Good morning! Here's what we've saved to share with you this Monday.
We've built a new version of our Operating System, and here it is! This quarter, we're launching several new "inventions" of ours.
Here's something I've been thinking about for a while, when you live your entire life online, are you able to change your mind? Ding Dong, the Feed is Dead
It’s hard to believe there was a time, in those early, heady days of social media, that I wanted more of it. New services would pop up on what seemed like a weekly basis and I — the young naif — would sign up for every one of them. Each social service represented some part of my identity — my music tastes, coffee shop check-ins, and Twitter ruminations.
I even welcomed the arrival of Friendfeed: a meta-service that collected all my blog posts, tweets, status updates from multiple platforms into one feed. Anything I’d ever said or shared about myself online was there, an ongoing archive of my self collected in real-time. It was a neat little summation of who I was.
But that isn’t what’s happened. As social media became entrenched as part of mainstream life, they also became subject to the downsides of any normal thing: too much noise, too much exposure, and increased risks of abuse or harassment. Having our histories be public just made it worse. Old opinions or bad tweets that hadn’t aged well were ripe to be taken out of context, and trolls with malicious intent have often done just that, weaponizing people’s own history against them. The further back one’s online life stretches, the greater the risk.
Here are four questions you should stop asking in one-on-one meetings (with a few alternatives, instead). One that isn't just asked in one-on-one meetings, but that could disappear from surveys as well is:
#4: “How can we improve?” This is the vaguest of questions. The problem with vague questions is they invite vague answers. You prompt the person to offer broad suppositions and knee-jerk assumptions, instead of exact details and practical examples. Ask an employee “How can we improve?” and they think, “Hmm, from a business development perspective? Marketing perspective? Leadership perspective? Where to even begin?” Now, some employees you work with will be able to craft a distinct, rich answer from this question. But it’s infrequent. And it’s probable they spent a good chunk of time thinking about the answer ahead of time. For most employees who you ask this question to without any warning, you’ll receive a variant of “I think things are pretty good right now” about 90% of the time.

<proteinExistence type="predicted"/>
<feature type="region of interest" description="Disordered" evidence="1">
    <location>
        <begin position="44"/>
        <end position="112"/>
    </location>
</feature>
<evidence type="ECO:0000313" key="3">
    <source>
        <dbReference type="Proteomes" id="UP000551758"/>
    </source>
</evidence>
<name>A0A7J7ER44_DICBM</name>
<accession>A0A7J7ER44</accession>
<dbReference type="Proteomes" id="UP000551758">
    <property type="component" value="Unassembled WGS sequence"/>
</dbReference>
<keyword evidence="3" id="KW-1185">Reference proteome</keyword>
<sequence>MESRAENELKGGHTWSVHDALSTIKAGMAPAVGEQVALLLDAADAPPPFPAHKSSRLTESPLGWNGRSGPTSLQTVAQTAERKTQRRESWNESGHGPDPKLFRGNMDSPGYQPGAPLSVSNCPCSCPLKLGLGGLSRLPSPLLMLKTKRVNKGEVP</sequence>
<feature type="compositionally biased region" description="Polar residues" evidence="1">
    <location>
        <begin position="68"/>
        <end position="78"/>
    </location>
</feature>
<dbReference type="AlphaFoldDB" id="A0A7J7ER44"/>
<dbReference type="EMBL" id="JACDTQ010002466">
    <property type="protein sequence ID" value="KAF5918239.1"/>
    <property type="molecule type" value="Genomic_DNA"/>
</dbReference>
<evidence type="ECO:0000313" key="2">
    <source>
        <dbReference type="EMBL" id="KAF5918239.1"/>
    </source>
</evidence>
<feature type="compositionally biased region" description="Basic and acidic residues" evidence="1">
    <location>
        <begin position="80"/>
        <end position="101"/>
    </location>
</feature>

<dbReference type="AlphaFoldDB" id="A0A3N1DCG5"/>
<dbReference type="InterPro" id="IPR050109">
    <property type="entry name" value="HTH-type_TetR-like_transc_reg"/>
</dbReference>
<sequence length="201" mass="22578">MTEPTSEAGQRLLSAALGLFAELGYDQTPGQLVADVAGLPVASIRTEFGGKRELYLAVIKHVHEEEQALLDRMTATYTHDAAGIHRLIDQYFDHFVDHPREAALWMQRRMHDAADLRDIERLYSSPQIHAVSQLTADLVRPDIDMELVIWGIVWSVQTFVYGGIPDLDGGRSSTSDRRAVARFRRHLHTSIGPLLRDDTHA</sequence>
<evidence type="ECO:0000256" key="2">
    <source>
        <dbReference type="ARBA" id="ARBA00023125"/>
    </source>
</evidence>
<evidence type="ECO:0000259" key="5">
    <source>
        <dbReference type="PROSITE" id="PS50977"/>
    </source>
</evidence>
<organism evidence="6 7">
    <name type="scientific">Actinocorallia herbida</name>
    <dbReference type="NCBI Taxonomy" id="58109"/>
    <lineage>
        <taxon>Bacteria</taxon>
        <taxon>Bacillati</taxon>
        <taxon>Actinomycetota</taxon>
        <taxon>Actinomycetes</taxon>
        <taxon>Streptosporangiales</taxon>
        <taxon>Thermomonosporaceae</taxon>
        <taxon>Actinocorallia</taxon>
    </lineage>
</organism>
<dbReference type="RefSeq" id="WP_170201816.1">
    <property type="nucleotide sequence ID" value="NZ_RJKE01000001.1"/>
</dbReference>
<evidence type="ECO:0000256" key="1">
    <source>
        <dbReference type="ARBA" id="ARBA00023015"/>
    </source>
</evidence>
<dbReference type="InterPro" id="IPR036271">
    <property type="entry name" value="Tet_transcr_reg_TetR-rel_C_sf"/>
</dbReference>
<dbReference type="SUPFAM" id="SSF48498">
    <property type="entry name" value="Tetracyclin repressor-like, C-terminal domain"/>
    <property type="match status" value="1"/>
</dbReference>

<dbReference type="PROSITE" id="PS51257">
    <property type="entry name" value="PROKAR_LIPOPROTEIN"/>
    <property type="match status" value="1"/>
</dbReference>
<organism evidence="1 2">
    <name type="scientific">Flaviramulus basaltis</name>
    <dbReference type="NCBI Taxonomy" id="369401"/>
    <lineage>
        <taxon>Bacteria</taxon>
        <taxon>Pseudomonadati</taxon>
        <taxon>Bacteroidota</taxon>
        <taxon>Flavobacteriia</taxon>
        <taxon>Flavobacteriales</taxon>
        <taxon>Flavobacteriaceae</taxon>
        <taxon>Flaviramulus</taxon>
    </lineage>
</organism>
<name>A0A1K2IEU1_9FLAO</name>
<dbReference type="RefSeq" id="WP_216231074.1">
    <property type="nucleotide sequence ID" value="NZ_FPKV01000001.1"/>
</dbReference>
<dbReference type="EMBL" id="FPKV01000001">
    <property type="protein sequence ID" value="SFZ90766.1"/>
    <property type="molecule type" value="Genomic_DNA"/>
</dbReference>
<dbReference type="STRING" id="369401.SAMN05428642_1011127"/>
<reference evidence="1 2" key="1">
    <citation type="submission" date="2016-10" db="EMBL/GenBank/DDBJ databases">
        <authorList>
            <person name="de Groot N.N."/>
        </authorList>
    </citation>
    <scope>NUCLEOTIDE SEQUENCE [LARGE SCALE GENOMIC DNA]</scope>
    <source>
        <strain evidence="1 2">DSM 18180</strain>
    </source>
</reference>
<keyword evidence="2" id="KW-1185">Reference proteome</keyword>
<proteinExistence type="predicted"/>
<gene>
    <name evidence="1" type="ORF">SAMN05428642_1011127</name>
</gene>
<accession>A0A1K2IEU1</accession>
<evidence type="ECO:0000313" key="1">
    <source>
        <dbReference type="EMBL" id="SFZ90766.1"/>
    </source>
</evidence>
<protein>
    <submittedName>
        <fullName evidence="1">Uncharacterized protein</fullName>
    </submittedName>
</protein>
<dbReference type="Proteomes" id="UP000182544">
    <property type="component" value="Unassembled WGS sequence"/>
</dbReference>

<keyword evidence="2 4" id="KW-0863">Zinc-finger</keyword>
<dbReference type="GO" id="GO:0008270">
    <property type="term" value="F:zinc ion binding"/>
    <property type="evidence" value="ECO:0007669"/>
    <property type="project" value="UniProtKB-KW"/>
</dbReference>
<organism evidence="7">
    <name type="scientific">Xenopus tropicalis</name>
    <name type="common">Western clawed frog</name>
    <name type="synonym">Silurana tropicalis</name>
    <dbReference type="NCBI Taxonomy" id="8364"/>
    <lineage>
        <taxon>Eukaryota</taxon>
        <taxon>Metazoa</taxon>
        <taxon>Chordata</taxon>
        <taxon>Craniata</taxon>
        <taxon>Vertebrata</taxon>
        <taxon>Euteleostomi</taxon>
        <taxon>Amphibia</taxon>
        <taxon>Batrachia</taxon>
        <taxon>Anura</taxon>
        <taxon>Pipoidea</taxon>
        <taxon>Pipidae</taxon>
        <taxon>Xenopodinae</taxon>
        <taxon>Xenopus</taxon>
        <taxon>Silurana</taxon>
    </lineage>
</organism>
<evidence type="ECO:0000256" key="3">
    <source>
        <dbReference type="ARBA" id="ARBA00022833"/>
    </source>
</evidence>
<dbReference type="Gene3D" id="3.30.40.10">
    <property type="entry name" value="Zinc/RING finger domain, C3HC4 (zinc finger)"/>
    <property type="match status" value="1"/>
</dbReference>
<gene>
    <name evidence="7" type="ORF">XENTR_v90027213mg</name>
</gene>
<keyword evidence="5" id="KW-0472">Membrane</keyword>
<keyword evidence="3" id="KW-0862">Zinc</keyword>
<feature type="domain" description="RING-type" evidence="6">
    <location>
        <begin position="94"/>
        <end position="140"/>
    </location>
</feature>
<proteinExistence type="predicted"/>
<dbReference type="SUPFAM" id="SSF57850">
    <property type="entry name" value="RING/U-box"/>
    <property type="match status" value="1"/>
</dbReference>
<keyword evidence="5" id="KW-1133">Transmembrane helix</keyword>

What should you ask instead? Focus your efforts on asking specific questions, instead of defaulting to general ones. For instance: “What do you think is the most overlooked area of the business?” or “Where do you think we’re behind in, that other companies are excelling at?” Notice how specific each of these questions are. The more specific the question, the more effective they are.
I loved this cartoon from Tom Fishburne.
I've had this book sitting around on the corner of my desk for quite some time before finally cracking it open and it is fantastic! If you're someone who tells stories for a living (hint, that means all of us) read it!
Here are some great ways to stay inspired and come up with new ideas. A key takeaway: the moment you wait "until later" to capture an idea, it will probably be gone by the time you planned to remember it.
I don’t know how many times I’ve thought of something and decided to wait to capture it, only to find the idea has completely slipped my mind. We like to think, “There’s no possible way I’ll forget this,” but humans are actually pretty terrible at remembering things. Jot it down, or even write it on your hand if you have to. Just make sure to physically capture the idea the moment it strikes. (Exception: don’t pull your phone out and interrupt a conversation with a friend.)
And lastly, because you know you were curious: The Best Mario Kart Character According to Science.
See you next week!